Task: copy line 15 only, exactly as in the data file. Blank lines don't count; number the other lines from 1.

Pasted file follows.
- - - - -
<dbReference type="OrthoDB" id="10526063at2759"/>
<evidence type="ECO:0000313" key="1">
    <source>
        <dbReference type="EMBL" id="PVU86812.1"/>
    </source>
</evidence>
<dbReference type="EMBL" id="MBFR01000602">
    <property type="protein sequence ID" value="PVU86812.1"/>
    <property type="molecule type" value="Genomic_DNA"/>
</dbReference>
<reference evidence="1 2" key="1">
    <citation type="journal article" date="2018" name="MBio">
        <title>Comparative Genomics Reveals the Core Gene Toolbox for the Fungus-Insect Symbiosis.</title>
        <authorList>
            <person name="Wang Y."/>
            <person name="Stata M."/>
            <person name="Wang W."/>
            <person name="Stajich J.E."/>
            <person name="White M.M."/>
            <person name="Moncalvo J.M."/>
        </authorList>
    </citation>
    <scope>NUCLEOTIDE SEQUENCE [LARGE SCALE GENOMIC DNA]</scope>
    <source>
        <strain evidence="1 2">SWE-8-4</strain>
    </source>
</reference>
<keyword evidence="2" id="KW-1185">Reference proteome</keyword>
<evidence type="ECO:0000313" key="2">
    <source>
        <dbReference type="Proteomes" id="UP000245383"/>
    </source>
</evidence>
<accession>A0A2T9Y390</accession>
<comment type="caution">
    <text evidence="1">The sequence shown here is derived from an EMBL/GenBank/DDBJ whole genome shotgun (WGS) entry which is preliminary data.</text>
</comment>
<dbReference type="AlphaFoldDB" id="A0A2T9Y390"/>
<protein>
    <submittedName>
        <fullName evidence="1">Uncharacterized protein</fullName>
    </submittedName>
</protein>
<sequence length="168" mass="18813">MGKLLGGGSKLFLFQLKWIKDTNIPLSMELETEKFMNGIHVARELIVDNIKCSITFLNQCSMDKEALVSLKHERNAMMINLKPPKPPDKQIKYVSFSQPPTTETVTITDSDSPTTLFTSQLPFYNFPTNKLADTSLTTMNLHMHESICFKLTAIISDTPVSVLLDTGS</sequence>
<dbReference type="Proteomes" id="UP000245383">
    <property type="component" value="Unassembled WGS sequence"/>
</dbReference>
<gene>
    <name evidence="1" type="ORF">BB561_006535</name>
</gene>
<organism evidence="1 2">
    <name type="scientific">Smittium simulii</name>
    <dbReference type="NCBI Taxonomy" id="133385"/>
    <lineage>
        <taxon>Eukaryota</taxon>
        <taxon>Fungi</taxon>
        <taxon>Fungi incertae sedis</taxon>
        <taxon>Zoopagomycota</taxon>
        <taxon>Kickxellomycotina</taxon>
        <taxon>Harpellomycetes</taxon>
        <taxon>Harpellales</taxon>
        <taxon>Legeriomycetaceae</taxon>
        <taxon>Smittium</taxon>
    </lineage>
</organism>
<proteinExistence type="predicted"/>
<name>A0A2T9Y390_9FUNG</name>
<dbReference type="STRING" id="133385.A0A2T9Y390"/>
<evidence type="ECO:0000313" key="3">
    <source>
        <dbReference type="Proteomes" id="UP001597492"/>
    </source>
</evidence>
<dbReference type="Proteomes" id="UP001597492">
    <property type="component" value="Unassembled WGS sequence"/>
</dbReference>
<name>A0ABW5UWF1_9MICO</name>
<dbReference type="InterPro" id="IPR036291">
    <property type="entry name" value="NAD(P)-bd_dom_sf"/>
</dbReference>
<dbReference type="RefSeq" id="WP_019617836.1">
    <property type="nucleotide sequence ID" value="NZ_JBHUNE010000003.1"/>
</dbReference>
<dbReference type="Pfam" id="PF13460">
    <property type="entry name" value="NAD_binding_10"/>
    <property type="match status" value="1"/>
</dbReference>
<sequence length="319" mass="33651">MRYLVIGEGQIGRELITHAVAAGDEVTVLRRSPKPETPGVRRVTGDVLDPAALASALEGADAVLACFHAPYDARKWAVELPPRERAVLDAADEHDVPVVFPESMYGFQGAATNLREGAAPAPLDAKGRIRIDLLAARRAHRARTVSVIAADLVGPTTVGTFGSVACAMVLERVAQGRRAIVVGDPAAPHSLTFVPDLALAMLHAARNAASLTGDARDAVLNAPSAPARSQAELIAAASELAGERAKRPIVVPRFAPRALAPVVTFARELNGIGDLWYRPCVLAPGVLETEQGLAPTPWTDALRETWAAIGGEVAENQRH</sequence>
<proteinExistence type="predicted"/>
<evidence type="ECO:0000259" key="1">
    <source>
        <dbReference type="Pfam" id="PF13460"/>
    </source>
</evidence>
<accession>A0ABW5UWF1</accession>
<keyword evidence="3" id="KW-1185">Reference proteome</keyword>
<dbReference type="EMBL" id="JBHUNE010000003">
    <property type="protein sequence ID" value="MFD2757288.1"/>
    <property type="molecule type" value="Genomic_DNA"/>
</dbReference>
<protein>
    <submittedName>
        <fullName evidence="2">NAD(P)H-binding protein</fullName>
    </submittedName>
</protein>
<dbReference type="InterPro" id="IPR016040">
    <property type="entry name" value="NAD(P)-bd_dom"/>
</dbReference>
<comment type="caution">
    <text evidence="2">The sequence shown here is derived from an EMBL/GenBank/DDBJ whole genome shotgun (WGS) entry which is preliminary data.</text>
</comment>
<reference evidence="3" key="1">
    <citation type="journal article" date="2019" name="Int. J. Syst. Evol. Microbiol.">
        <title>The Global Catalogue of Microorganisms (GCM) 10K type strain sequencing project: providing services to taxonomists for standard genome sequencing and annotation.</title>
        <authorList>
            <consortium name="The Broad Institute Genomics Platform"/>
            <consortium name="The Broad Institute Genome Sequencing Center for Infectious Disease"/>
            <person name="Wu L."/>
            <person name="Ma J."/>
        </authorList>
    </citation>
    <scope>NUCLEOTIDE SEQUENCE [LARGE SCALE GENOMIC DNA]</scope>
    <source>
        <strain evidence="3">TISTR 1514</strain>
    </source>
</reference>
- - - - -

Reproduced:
            <person name="Wang Y."/>